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My Top 3 Tips for Getting Kaggle Expert Rank With Your First 5 Notebooks

Last Updated on December 1, 2022 by Editorial Team

Author(s): Pere Martra

Originally published on Towards AI the World’s Leading AI and Technology News and Media Company. If you are building an AI-related product or service, we invite you to consider becoming an AI sponsor. At Towards AI, we help scale AI and technology startups. Let us help you unleash your technology to the masses.

Becoming a Kaggle expert requires work, but it is a very achievable goal. I’ll tell you three tips that helped me the most to do it with only five notebooks.

Photo by sporlab on Unsplash

Kaggle is the most prestigious data science competition site. Having a good profile on Kaggle can open many doors, and is one of the best places where you can showcase your Data Science problem-solving skills.

The Kagglers got medals based on how well they did in the competitions. But Kaggle isn’t just about competition. There are four categories in which you can progress.

  • Competitions. Maybe the most prestigious category inside Kaggle. You can receive medals depending on the results of the competitions you participate in.
  • Datasets. Data Scientists can publish their DataSet creations. Medals are awarded based on the votes of other Kagglers.
  • Notebooks. Perhaps the most prestigious category after the competitions. Not all uploaded notebooks have to be associated with an active Kaggle competition. Any notebook can get votes from the community. As in the case of the DataSets, the more votes obtained, the higher the quality of the medals and the higher the ranking.
  • Discussion. It is the least prestigious of all the categories. Votes are obtained for comments made on the Kaggle platform.

In each of these categories, you can opt for 5 ranks: Novice, Contributor, Expert, Master, and Grand Master.

The two initial ranks are really easy to obtain. Let’s say that by filling out the profile, interacting a little with the community, and posting a job, you already reach the Contributor level. But obtaining the Expert rank requires effort, it is the first rank that must be obtained by earning medals.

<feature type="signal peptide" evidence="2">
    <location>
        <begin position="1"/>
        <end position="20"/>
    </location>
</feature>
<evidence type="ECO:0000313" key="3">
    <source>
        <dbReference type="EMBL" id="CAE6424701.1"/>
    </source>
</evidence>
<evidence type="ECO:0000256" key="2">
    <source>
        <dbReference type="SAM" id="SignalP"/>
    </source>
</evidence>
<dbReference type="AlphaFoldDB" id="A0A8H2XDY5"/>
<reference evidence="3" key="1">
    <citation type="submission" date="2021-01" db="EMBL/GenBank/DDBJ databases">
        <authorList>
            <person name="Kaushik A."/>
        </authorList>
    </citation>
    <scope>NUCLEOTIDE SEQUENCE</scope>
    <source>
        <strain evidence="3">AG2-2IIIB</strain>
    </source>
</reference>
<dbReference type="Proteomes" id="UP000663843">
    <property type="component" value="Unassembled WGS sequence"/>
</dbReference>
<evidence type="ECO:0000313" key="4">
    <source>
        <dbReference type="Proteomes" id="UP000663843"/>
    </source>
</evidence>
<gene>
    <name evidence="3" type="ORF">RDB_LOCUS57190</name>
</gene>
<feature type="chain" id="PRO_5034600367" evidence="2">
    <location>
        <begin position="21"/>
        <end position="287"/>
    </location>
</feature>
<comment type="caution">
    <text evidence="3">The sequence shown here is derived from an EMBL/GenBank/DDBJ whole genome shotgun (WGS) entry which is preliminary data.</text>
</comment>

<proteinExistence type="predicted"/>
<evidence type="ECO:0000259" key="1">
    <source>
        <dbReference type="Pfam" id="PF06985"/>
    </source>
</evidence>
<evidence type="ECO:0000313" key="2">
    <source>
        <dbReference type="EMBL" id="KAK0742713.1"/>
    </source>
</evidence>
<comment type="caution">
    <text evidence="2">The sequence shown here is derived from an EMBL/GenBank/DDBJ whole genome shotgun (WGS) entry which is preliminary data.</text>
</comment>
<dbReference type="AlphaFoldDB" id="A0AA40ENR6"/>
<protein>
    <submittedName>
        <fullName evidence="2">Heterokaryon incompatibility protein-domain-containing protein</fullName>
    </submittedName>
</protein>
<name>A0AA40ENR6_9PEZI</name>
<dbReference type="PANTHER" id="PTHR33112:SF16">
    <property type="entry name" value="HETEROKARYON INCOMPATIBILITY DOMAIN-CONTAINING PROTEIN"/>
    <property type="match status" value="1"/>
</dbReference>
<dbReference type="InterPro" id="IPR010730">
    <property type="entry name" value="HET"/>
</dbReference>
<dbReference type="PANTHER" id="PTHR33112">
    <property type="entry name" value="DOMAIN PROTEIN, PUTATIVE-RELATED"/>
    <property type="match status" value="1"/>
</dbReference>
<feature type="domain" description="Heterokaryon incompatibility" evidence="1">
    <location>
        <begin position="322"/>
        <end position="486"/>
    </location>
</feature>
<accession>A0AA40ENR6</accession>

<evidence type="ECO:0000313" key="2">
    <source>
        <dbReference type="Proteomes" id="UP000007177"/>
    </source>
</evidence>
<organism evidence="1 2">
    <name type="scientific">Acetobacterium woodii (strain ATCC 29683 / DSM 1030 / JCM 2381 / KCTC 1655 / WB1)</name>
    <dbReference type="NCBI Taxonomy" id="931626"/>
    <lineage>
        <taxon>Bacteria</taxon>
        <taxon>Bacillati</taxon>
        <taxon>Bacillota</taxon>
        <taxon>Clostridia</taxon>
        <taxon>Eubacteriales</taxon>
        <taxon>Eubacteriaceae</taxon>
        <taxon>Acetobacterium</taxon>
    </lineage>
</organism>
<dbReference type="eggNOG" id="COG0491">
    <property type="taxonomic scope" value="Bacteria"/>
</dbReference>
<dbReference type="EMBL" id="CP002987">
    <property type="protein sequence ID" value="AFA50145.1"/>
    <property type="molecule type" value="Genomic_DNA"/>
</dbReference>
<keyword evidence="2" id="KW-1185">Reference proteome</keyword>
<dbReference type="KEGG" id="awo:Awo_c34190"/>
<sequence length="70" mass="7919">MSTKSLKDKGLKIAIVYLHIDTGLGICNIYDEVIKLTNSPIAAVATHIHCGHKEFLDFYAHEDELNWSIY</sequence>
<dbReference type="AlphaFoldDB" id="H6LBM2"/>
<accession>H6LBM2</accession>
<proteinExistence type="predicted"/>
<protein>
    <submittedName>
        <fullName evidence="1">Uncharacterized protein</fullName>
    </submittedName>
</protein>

In this article, I will discuss how to achieve the Expert rank in the Notebook category, which is possibly the most prestigious after competitions.

What are the requirements to achieve Expert rank in the Notebook category on Kaggle?

Very easy! We need to get at least five bronze medals. To get a medal, we must obtain five votes from Kagglers with a higher category than Novice. The truth is that it seems simple, but we must consider that only 1 in 20 notebooks in Kaggle receive more than 2 votes. What we are going to attempt is to receive more than 5 votes from Kagglers in 100% of our notebooks.

Image by Author

In the image, we can see the requirements for each of the categories. As you can see, I only have the check in the Notebooks category. So, I can only be considered an expert in that category.

Data Scientists with more experience or who are more dedicated to Kaggle can earn the rank of an expert in more categories. With what is usually described as Kaggle Expert * n. Being n the number of categories in which he is considered an expert.

Competitions are the most prestigious category, followed by Notebooks and Datasets, and finally, discussions.

My first five Notebooks.

This was my first notebook. Currently, he has a silver medal. Awarded for getting more than 20 votes from Kagglers ranked higher than Novice.

I intended to get the highest score possible in the MNIST Competition with a Model created by me. In the Notebook, there are some techniques that aren’t used often. For example, instead of using Dropout layers, I used SpatialDropout. I also struggled with the callback functions and tried to achieve the highest possible score. The most important thing is that the Notebook explains the reason for each of the techniques used.

The second Notebook now also has a silver medal. Like the previous one, it was also part of one of Kaggle’s basic competitions. The approach on this one was entirely different. I focused 100% on the data transformation, and on explaining step by step the reason for each of the modifications.

The model used was a regression model from the SciKit library. I didn’t waste time with him. I would say that the majority of the work was invested in data processing and the generation of graphs to understand the data and its transformations.

Moreover, I attempted to make some functions customizable with variables. So that other Kagglers could play with the Notebook and test how it worked by altering these values.

This notebook was not part of any competition. But I used one of the best-known Kaggle Datasets: Card fraud detection.

It was just an experiment using the SciKit Learn library, in which I tried to create a function that was capable of modifying the data by itself. Applying the algorithm to obtain good performance without the participation of the Data Scientist.

The notebook was much better received than I expected.

This notebook was also part of one of the basic competitions. It’s a notebook that really surprised me that it got so many votes. Right now, it has a silver medal. In it, I’m not trying to get a good score, but instead, I’m manually generating a Simple Logistic Regression Model. It was intended as a simple guide to learning how to create simple models manually.